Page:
Of, by and for the people

President Lincoln stood at Gettyburg and delivered one of the most quoted speeches in history. We especially remember his phrase “government of the people, by the people, for the people”. But did you know that most of those who heard Lincoln’s speech would have recognized that this phrase came from someone else? Lincoln was quoting the prologue to John Wycliffe’s translation of the Bible into English – the very first such translation. The exact words were: “This Bible is for the government of the people, for the people and by the people.” They were penned almost 500 years before Lincoln delivered his timeless address at Gettysburg!

Friend and colleague Arthur Lightbody playing John Wycliffe

Friend and colleague Arthur Lightbody playing John Wycliffe

Wycliffe was an odd bird for his time. He believed in the centrality of the Bible when most theologians and people believed in the centrality of the organized church. He was considered a trouble-maker for teaching that ordinary people should read the scriptures and come to their own conclusions, rather than relying on priests and experts to interpret the Bible for them. Because the Bible was only available in Latin at the time, that teaching was pretty meaningless. So he organized the very first translation of the Bible into English. At the time, the translation of the Bible into the language of everyday speech was not just a religious activity. It was a profoundly political one. (One of many historical facts that undermines the very recent notion that religion is something people should live out privately.)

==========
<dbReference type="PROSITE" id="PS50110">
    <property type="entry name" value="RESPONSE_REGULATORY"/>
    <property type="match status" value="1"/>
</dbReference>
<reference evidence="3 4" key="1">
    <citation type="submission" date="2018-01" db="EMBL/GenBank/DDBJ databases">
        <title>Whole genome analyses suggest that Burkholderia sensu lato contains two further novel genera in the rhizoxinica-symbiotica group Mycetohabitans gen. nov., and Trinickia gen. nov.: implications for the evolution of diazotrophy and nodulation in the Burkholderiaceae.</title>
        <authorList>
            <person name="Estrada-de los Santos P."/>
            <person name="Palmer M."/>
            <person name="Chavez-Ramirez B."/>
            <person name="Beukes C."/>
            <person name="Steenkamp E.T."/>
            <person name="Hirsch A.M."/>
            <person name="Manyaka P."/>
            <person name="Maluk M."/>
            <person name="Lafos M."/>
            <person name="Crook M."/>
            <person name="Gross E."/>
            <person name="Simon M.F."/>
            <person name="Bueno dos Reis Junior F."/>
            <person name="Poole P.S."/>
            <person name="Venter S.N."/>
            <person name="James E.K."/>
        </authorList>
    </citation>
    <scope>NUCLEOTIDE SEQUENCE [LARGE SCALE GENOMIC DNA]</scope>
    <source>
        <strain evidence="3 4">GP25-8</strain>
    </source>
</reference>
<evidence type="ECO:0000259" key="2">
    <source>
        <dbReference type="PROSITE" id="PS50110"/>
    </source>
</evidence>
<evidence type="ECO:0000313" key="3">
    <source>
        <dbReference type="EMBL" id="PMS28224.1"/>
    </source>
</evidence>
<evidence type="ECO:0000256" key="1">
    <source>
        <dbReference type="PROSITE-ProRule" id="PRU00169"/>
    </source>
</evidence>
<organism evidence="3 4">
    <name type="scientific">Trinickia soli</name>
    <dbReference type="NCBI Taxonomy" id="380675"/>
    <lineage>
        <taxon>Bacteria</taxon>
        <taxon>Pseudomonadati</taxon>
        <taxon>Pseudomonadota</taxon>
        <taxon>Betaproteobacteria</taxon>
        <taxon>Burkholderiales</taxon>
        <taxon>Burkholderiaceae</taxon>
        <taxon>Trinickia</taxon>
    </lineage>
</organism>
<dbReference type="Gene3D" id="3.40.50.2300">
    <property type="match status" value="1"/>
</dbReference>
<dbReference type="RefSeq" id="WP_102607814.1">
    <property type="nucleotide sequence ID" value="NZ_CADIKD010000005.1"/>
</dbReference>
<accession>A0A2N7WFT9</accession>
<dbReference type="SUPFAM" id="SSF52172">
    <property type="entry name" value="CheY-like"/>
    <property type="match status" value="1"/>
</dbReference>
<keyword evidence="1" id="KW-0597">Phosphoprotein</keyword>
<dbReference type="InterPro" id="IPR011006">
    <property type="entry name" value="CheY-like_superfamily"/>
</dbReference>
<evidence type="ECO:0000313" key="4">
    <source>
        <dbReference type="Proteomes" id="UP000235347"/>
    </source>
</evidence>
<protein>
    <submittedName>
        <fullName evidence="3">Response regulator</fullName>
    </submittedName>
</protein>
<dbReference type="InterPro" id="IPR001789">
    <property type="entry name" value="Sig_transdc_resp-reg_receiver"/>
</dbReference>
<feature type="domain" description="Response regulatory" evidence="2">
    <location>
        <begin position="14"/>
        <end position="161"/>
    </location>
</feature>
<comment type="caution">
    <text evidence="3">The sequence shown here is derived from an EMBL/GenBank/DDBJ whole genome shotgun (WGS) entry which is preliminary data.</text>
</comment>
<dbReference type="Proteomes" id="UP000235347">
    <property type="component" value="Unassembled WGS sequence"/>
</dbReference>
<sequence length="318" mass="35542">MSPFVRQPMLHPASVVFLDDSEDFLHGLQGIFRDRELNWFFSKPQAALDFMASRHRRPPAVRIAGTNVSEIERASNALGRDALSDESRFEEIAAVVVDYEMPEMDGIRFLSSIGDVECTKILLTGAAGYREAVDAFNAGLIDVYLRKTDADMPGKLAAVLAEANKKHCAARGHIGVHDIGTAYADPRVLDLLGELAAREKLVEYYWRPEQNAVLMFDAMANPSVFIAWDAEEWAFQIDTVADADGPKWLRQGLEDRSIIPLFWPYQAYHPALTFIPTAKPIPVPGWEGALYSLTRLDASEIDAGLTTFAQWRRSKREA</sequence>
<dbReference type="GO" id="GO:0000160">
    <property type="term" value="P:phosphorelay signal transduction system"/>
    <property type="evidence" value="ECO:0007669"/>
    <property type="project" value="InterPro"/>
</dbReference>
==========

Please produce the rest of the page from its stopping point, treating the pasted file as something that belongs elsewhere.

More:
Wycliffe reading his translation

Wycliffe reading his translation

Wycliffe not only knew this, he promoted it. In his mind, having the Bible in the language of the people had profound implications for politics, religion, education and even business. At the time, most believed that affairs of the state were the domain of the King and everyone believed what he believed and did what he said. The same was true of religion. There was only one variety of church in your village, town or city, all teaching the same thing. Everyone was expected to follow that teaching. No thinking for yourself! Wycliffe proposed a revolution: first, people would make up their own mind about what to believe based on their own reading of the Bible. Second, that would flow over into government and politics where people would demand the same right. After all, if people were allowed to make up their minds about the most important truth – that about God – on what basis could they be denied their own opinion about lesser matters, including those of politics and government!?